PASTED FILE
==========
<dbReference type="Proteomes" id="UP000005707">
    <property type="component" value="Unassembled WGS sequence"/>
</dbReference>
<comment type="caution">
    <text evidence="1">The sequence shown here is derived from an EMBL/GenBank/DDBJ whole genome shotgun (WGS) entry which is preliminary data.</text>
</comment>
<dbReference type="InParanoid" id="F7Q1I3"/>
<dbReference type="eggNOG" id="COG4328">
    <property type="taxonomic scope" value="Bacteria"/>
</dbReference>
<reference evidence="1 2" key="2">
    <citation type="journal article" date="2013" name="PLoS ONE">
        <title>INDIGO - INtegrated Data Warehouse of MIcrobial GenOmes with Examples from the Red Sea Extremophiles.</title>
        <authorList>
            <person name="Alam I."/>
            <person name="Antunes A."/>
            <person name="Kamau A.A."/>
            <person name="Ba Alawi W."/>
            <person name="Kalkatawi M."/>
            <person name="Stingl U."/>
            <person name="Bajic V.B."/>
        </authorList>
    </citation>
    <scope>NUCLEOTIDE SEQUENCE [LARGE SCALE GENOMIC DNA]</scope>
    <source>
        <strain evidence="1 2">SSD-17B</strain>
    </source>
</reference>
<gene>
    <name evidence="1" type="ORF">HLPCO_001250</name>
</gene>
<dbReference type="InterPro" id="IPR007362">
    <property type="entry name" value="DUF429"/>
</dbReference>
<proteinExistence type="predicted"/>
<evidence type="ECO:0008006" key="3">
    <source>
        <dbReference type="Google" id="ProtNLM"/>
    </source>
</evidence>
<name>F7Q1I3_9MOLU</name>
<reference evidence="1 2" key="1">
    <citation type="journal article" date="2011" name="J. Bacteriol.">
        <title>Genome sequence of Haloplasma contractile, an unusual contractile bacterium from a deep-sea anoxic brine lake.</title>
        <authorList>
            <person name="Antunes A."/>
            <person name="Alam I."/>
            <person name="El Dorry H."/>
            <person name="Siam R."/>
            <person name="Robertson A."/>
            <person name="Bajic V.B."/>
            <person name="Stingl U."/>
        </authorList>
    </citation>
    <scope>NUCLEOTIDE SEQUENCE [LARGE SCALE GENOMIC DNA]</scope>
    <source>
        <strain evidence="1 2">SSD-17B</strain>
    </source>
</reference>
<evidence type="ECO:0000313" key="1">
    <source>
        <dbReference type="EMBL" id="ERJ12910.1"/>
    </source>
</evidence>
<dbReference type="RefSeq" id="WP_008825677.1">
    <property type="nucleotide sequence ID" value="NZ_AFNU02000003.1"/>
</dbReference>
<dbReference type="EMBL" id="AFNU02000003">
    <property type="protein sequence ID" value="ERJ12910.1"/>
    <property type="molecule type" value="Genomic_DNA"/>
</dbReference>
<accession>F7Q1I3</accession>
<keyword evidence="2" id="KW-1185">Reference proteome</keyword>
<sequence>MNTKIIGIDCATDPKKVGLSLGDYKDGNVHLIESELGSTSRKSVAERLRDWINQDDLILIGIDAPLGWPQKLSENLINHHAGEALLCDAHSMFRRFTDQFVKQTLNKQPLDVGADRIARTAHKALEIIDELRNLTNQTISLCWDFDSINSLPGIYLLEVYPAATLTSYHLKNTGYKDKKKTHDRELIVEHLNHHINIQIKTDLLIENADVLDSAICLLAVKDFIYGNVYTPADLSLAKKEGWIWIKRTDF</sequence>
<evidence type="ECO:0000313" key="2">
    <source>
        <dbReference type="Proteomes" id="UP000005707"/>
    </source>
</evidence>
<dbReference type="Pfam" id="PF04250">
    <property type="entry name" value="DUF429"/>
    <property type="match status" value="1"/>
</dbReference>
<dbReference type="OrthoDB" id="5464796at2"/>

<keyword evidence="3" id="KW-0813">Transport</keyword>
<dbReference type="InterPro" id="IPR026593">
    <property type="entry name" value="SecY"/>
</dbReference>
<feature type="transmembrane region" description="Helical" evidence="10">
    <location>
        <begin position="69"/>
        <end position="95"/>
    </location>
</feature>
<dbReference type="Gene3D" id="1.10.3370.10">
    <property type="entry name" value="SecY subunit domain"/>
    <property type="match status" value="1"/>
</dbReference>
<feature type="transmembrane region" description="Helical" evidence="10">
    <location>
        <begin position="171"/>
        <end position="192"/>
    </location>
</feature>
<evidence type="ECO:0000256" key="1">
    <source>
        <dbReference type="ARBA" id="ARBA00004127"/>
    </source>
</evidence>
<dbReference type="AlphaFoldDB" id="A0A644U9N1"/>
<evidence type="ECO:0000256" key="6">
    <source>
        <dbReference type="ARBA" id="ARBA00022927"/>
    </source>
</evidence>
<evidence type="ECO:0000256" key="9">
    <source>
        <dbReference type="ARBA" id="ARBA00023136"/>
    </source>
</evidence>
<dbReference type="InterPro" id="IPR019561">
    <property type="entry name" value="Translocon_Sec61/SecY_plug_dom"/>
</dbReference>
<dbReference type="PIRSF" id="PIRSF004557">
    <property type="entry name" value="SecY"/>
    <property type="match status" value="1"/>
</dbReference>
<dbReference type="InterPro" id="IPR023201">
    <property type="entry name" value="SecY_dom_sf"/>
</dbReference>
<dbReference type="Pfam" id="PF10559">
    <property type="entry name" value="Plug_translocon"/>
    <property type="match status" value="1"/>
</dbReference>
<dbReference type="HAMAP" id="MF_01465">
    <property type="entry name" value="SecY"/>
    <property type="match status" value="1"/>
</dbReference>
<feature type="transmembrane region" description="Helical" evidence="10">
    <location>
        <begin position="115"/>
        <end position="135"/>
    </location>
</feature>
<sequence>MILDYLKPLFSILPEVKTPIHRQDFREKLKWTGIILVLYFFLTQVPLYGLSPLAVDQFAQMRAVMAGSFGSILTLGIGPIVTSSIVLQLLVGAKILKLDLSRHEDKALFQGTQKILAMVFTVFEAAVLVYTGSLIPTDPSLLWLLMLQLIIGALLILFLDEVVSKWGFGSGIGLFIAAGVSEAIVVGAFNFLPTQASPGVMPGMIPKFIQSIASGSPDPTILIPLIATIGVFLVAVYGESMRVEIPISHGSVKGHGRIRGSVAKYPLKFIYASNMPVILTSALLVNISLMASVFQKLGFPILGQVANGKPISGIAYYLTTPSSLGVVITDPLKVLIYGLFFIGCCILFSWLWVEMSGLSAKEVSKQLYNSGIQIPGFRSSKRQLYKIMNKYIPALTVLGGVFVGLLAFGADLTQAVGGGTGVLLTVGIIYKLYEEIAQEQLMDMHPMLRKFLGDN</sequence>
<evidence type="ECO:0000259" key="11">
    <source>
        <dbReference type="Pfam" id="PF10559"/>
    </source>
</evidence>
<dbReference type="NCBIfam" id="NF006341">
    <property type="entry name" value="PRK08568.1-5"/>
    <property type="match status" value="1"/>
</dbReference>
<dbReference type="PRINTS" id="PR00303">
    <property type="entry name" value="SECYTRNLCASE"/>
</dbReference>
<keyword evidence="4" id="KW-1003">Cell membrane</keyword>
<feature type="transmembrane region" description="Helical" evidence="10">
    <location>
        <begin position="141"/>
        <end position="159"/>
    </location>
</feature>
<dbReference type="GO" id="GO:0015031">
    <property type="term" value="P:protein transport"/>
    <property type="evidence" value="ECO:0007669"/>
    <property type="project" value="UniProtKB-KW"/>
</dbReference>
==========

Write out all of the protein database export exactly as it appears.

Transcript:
<dbReference type="Proteomes" id="UP000005707">
    <property type="component" value="Unassembled WGS sequence"/>
</dbReference>
<comment type="caution">
    <text evidence="1">The sequence shown here is derived from an EMBL/GenBank/DDBJ whole genome shotgun (WGS) entry which is preliminary data.</text>
</comment>
<dbReference type="InParanoid" id="F7Q1I3"/>
<dbReference type="eggNOG" id="COG4328">
    <property type="taxonomic scope" value="Bacteria"/>
</dbReference>
<reference evidence="1 2" key="2">
    <citation type="journal article" date="2013" name="PLoS ONE">
        <title>INDIGO - INtegrated Data Warehouse of MIcrobial GenOmes with Examples from the Red Sea Extremophiles.</title>
        <authorList>
            <person name="Alam I."/>
            <person name="Antunes A."/>
            <person name="Kamau A.A."/>
            <person name="Ba Alawi W."/>
            <person name="Kalkatawi M."/>
            <person name="Stingl U."/>
            <person name="Bajic V.B."/>
        </authorList>
    </citation>
    <scope>NUCLEOTIDE SEQUENCE [LARGE SCALE GENOMIC DNA]</scope>
    <source>
        <strain evidence="1 2">SSD-17B</strain>
    </source>
</reference>
<gene>
    <name evidence="1" type="ORF">HLPCO_001250</name>
</gene>
<dbReference type="InterPro" id="IPR007362">
    <property type="entry name" value="DUF429"/>
</dbReference>
<proteinExistence type="predicted"/>
<evidence type="ECO:0008006" key="3">
    <source>
        <dbReference type="Google" id="ProtNLM"/>
    </source>
</evidence>
<name>F7Q1I3_9MOLU</name>
<reference evidence="1 2" key="1">
    <citation type="journal article" date="2011" name="J. Bacteriol.">
        <title>Genome sequence of Haloplasma contractile, an unusual contractile bacterium from a deep-sea anoxic brine lake.</title>
        <authorList>
            <person name="Antunes A."/>
            <person name="Alam I."/>
            <person name="El Dorry H."/>
            <person name="Siam R."/>
            <person name="Robertson A."/>
            <person name="Bajic V.B."/>
            <person name="Stingl U."/>
        </authorList>
    </citation>
    <scope>NUCLEOTIDE SEQUENCE [LARGE SCALE GENOMIC DNA]</scope>
    <source>
        <strain evidence="1 2">SSD-17B</strain>
    </source>
</reference>
<evidence type="ECO:0000313" key="1">
    <source>
        <dbReference type="EMBL" id="ERJ12910.1"/>
    </source>
</evidence>
<dbReference type="RefSeq" id="WP_008825677.1">
    <property type="nucleotide sequence ID" value="NZ_AFNU02000003.1"/>
</dbReference>
<dbReference type="EMBL" id="AFNU02000003">
    <property type="protein sequence ID" value="ERJ12910.1"/>
    <property type="molecule type" value="Genomic_DNA"/>
</dbReference>
<accession>F7Q1I3</accession>
<keyword evidence="2" id="KW-1185">Reference proteome</keyword>
<sequence>MNTKIIGIDCATDPKKVGLSLGDYKDGNVHLIESELGSTSRKSVAERLRDWINQDDLILIGIDAPLGWPQKLSENLINHHAGEALLCDAHSMFRRFTDQFVKQTLNKQPLDVGADRIARTAHKALEIIDELRNLTNQTISLCWDFDSINSLPGIYLLEVYPAATLTSYHLKNTGYKDKKKTHDRELIVEHLNHHINIQIKTDLLIENADVLDSAICLLAVKDFIYGNVYTPADLSLAKKEGWIWIKRTDF</sequence>
<evidence type="ECO:0000313" key="2">
    <source>
        <dbReference type="Proteomes" id="UP000005707"/>
    </source>
</evidence>
<dbReference type="Pfam" id="PF04250">
    <property type="entry name" value="DUF429"/>
    <property type="match status" value="1"/>
</dbReference>
<dbReference type="OrthoDB" id="5464796at2"/>

<keyword evidence="3" id="KW-0813">Transport</keyword>
<dbReference type="InterPro" id="IPR026593">
    <property type="entry name" value="SecY"/>
</dbReference>
<feature type="transmembrane region" description="Helical" evidence="10">
    <location>
        <begin position="69"/>
        <end position="95"/>
    </location>
</feature>
<dbReference type="Gene3D" id="1.10.3370.10">
    <property type="entry name" value="SecY subunit domain"/>
    <property type="match status" value="1"/>
</dbReference>
<feature type="transmembrane region" description="Helical" evidence="10">
    <location>
        <begin position="171"/>
        <end position="192"/>
    </location>
</feature>
<evidence type="ECO:0000256" key="1">
    <source>
        <dbReference type="ARBA" id="ARBA00004127"/>
    </source>
</evidence>
<dbReference type="AlphaFoldDB" id="A0A644U9N1"/>
<evidence type="ECO:0000256" key="6">
    <source>
        <dbReference type="ARBA" id="ARBA00022927"/>
    </source>
</evidence>
<evidence type="ECO:0000256" key="9">
    <source>
        <dbReference type="ARBA" id="ARBA00023136"/>
    </source>
</evidence>
<dbReference type="InterPro" id="IPR019561">
    <property type="entry name" value="Translocon_Sec61/SecY_plug_dom"/>
</dbReference>
<dbReference type="PIRSF" id="PIRSF004557">
    <property type="entry name" value="SecY"/>
    <property type="match status" value="1"/>
</dbReference>
<dbReference type="InterPro" id="IPR023201">
    <property type="entry name" value="SecY_dom_sf"/>
</dbReference>
<dbReference type="Pfam" id="PF10559">
    <property type="entry name" value="Plug_translocon"/>
    <property type="match status" value="1"/>
</dbReference>
<dbReference type="HAMAP" id="MF_01465">
    <property type="entry name" value="SecY"/>
    <property type="match status" value="1"/>
</dbReference>
<feature type="transmembrane region" description="Helical" evidence="10">
    <location>
        <begin position="115"/>
        <end position="135"/>
    </location>
</feature>
<sequence>MILDYLKPLFSILPEVKTPIHRQDFREKLKWTGIILVLYFFLTQVPLYGLSPLAVDQFAQMRAVMAGSFGSILTLGIGPIVTSSIVLQLLVGAKILKLDLSRHEDKALFQGTQKILAMVFTVFEAAVLVYTGSLIPTDPSLLWLLMLQLIIGALLILFLDEVVSKWGFGSGIGLFIAAGVSEAIVVGAFNFLPTQASPGVMPGMIPKFIQSIASGSPDPTILIPLIATIGVFLVAVYGESMRVEIPISHGSVKGHGRIRGSVAKYPLKFIYASNMPVILTSALLVNISLMASVFQKLGFPILGQVANGKPISGIAYYLTTPSSLGVVITDPLKVLIYGLFFIGCCILFSWLWVEMSGLSAKEVSKQLYNSGIQIPGFRSSKRQLYKIMNKYIPALTVLGGVFVGLLAFGADLTQAVGGGTGVLLTVGIIYKLYEEIAQEQLMDMHPMLRKFLGDN</sequence>
<evidence type="ECO:0000259" key="11">
    <source>
        <dbReference type="Pfam" id="PF10559"/>
    </source>
</evidence>
<dbReference type="NCBIfam" id="NF006341">
    <property type="entry name" value="PRK08568.1-5"/>
    <property type="match status" value="1"/>
</dbReference>
<dbReference type="PRINTS" id="PR00303">
    <property type="entry name" value="SECYTRNLCASE"/>
</dbReference>
<keyword evidence="4" id="KW-1003">Cell membrane</keyword>
<feature type="transmembrane region" description="Helical" evidence="10">
    <location>
        <begin position="141"/>
        <end position="159"/>
    </location>
</feature>
<dbReference type="GO" id="GO:0015031">
    <property type="term" value="P:protein transport"/>
    <property type="evidence" value="ECO:0007669"/>
    <property type="project" value="UniProtKB-KW"/>
</dbReference>